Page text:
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Sierras Centrales

This region, comprising the central region of Argentina-Sierras de Cordoba, San Luis, and Santiago del Estero, has been inhabited since the year 6000 BC. Interestingly the region of Santiago del Estero continues to have one of the highest prevalences of Chagas disease in Argentina and is one of most triatomine-infested areas.

Sur del Peru

For the purposes of this chapter, we will highlight the Chilca culture (3800 BC) and Nasca culture (2500 BC). In Huanuco, Peru’s Eastern Sierra, buildings were found that confirm the domestication of “cui” (Cavia sp.), dating to 1200 BC.

In the Formative Period (1200 BC-100 AD), and continuing through the Regional Development Period (100-800 AD), the Wari Old Empire (800-1200 AD), and the Empire Tawantisuyo (1430-1532 AD), the human migration of these populations increased in northwest Argentina. The construction of large cities that still surprise us, agriculture, and the breeding of llamas and other mammals were all good environments for domiciliated populations of T. infestans.

The origin and dispersal of T. infestans in South America

Figure 2.4 The origin and dispersal of T. infestans in South America.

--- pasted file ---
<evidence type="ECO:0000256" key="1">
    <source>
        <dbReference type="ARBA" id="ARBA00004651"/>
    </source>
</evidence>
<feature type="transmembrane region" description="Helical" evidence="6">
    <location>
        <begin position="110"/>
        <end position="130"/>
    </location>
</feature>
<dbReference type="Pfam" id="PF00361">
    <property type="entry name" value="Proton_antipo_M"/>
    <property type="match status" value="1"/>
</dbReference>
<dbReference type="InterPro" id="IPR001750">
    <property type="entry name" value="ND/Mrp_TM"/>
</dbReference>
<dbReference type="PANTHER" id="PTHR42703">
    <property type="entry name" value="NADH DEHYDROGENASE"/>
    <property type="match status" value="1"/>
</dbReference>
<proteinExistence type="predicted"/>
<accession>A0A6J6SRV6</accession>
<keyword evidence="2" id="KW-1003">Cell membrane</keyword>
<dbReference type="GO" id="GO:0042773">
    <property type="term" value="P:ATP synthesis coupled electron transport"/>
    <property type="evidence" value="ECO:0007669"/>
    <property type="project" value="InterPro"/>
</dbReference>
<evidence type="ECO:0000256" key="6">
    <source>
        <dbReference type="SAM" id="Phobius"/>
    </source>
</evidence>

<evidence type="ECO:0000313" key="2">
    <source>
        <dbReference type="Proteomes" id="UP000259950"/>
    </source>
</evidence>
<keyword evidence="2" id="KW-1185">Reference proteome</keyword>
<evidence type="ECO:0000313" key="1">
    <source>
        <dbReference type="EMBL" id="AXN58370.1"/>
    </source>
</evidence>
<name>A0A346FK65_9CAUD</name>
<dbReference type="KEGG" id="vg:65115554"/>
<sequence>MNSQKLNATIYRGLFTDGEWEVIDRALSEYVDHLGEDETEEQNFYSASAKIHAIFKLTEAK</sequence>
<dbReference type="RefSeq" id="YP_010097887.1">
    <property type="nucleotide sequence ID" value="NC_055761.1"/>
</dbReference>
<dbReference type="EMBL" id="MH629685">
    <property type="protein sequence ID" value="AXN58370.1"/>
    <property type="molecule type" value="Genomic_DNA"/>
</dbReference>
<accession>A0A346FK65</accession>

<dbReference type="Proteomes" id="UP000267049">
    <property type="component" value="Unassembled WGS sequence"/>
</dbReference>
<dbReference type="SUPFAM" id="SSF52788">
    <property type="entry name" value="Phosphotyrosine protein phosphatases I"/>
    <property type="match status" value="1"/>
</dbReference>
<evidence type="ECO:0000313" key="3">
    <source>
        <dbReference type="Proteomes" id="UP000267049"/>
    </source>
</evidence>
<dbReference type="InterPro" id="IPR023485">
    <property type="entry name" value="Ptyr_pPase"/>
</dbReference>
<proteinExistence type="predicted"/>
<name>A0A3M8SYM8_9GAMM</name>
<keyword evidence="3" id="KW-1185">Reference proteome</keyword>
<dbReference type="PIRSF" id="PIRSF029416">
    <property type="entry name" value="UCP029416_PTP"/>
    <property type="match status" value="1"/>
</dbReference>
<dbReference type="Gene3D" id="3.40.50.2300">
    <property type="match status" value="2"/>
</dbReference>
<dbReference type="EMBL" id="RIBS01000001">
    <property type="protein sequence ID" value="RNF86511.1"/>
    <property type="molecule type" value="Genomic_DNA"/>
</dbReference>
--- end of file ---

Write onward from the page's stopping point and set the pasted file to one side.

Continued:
New settlements and the displacement of entire villages, as a result of wars of conquest, facilitated the dispersion of triatomines into new areas. The mechanism of T. infestans adaptation to human habitats was probably facilitated by the custom of pet storage near or even inside houses. This custom still persists in many parts of Bolivia, Peru, and Ecuador, where guinea pigs are bred in homes for human consumption.

These mechanisms of domiciliation helped T. infestans became one of the first insects to adapt to human habitats in South America, and it remains probably the most widespread and numerous. Although its settlement of Uruguay and Brazil occurred more recently (probably through Argentina), its dispersion increased, spreading northeast into Bahia (Brazil). T. infestans was one of the main vectors in the country (with Panstrongylus megistus), until a decade ago when efficient vector controls were established. Paraguay could be settled from the Provinces of Northwest Argentina and across the Gran Chaco (Fig. 2.4).

 
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